A “relapse” is when someone returns to drinking after having stopped for a period of time. Here are some points to help you understand relapse:
- Relapse is common as people work to overcome alcohol problems. Relapse is most likely to happen during periods of stress, or when someone is exposed to people or places that are associated with past drinking.
- Just as some people with diabetes or asthma may have flare-ups of their disease, a relapse to drinking can be seen as a temporary set-back to full recovery and not a complete failure.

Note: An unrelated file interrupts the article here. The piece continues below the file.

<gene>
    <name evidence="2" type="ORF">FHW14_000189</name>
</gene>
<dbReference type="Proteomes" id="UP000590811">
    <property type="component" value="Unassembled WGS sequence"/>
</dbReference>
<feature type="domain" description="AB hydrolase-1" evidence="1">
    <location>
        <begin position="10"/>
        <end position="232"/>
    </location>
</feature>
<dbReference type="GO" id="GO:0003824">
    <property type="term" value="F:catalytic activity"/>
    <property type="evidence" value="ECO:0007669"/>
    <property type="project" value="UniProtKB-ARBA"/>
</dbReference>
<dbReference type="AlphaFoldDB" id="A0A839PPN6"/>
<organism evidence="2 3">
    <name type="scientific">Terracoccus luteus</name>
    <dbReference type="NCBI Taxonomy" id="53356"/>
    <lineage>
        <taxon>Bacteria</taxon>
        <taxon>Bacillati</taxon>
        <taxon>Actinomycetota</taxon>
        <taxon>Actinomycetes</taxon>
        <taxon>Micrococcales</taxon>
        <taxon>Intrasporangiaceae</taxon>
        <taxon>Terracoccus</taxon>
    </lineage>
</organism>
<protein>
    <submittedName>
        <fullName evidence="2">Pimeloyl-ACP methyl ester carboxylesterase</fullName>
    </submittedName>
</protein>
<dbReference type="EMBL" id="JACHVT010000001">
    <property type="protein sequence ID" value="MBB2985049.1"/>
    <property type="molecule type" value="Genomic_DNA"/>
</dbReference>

- Professional treatments work to prevent relapse. Behavioral treatments (talk therapy) can help people develop skills to avoid and overcome triggers, such as stress, that might lead to drinking. Medications also can also be helpful for some people to deter drinking during times when they may be at greater risk of relapse.
- When a patient experiences a relapse, their counselor should adjust their treatment plan accordingly. For some people, relapse is a powerful learning experience and helps to clarify the situations that they may not be ready to handle yet. For others, relapse signals a need for a different kind of treatment or more frequent treatment sessions. Treatment providers can help make these adjustments.